SEATTLE– LAWFUEL – Law News Network –William Marler, a nationall…

SEATTLE– LAWFUEL – Law News Network –William Marler, a nationally-recognized food safety advocate and attorney, today called on Taco Bell and its parent company, Yum! Brands, Inc., “to do the right thing and immediately pay the medical bills for the victims of this most recent E. coli O157:H7 outbreak traced to Taco Bell restaurants in New York and New Jersey.” Marler noted that in other outbreak-situations companies such as Dole, Jack in the Box, Odwalla, Chi-Chi’s and Sheetz advanced medical costs for outbreak victims whose illnesses were traced to their food products.

To date, New York and New Jersey health officials have reported that 39 people have been confirmed as victims of this Taco Bell outbreak. At least 2 victims developed hemolytic uremic syndrome (HUS), a potentially lethal complication of E. coli O157:H7 infection, and are still hospitalized. “With such devastating injuries, and so many of them,” Marler continued, “I hope that Taco Bell executives step up and do the right thing for their customers.”

This is not the first E. coli outbreak traced to food sold at Taco Bell. In December 1999, ten people became ill with potentially deadly E. coli O157:H7 infections, including a 5-year-old girl and an 8-year-old girl, who were hospitalized. All but one of the victims recalled eating at various San Francisco-area Taco Bell restaurants within eight days of their illness, and all 10 cases were linked genetically to bacteria likely to have originated at a single source.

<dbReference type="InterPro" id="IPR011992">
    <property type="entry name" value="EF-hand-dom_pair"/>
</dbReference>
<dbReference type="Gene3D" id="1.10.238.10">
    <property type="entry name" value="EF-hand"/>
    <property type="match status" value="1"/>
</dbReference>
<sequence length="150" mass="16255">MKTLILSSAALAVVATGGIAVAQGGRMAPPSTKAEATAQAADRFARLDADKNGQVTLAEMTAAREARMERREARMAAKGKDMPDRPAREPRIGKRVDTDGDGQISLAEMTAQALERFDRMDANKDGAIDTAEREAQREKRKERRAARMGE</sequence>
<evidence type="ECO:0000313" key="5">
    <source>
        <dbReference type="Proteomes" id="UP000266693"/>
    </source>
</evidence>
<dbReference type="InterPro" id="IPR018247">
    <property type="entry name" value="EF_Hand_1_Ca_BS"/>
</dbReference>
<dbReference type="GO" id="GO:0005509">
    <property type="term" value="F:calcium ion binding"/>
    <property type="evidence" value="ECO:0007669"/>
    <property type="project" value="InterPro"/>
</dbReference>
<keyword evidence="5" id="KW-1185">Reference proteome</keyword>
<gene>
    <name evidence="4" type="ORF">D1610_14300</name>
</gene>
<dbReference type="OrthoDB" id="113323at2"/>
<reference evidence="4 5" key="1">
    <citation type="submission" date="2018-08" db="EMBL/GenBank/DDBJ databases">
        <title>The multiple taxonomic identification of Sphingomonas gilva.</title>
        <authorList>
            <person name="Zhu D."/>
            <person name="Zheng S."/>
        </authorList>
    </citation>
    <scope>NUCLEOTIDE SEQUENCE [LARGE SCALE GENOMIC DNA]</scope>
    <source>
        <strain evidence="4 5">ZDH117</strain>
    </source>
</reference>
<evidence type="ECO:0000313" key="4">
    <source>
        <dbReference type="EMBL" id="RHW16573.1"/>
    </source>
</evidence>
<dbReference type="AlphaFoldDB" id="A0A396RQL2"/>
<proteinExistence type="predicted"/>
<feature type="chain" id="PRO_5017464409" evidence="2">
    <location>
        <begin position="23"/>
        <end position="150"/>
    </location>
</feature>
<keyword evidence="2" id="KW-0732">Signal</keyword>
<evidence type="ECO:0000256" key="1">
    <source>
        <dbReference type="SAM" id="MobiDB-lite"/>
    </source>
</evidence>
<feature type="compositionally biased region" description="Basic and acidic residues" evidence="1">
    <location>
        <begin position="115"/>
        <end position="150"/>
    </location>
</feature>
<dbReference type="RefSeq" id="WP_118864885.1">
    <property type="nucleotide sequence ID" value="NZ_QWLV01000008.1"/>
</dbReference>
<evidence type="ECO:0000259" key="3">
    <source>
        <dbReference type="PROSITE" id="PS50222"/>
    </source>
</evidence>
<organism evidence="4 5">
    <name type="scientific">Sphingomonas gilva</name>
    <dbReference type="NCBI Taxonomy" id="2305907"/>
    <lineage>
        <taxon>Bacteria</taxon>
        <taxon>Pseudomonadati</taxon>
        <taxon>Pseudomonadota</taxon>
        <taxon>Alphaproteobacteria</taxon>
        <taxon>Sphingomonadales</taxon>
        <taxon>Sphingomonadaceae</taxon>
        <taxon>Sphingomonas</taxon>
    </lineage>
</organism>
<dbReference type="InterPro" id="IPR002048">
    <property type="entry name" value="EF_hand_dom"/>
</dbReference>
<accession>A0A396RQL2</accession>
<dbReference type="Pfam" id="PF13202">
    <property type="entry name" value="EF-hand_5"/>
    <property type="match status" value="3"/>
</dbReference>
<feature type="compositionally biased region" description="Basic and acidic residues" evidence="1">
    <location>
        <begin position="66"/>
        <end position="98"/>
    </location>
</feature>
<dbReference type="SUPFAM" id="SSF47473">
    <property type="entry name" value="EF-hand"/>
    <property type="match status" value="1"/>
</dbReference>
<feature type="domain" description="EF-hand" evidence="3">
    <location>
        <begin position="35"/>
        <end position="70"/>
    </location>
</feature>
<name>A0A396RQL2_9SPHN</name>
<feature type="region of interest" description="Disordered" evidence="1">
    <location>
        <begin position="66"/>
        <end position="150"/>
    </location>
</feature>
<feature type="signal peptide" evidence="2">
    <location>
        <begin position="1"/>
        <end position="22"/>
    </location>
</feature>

BACKGROUND: Marler’s Seattle-based law firm, Marler Clark ( has represented thousands of victims of E. coli, Salmonella, Hepatitis A, Listeria, Shigella, Campylobacter and Norovirus illnesses in over thirty states. In 1998, Marler and his current law partners formed OutBreak, a non-profit food safety organization. Marler dedicates one-fourth of his time to travel to food-industry and public health conferences, giving speeches about how to prevent food poisoning and the consequences of foodborne illness outbreaks. Marler comments on foodborne illness litigation at, and is available for television interviews via feed from local Seattle stations.

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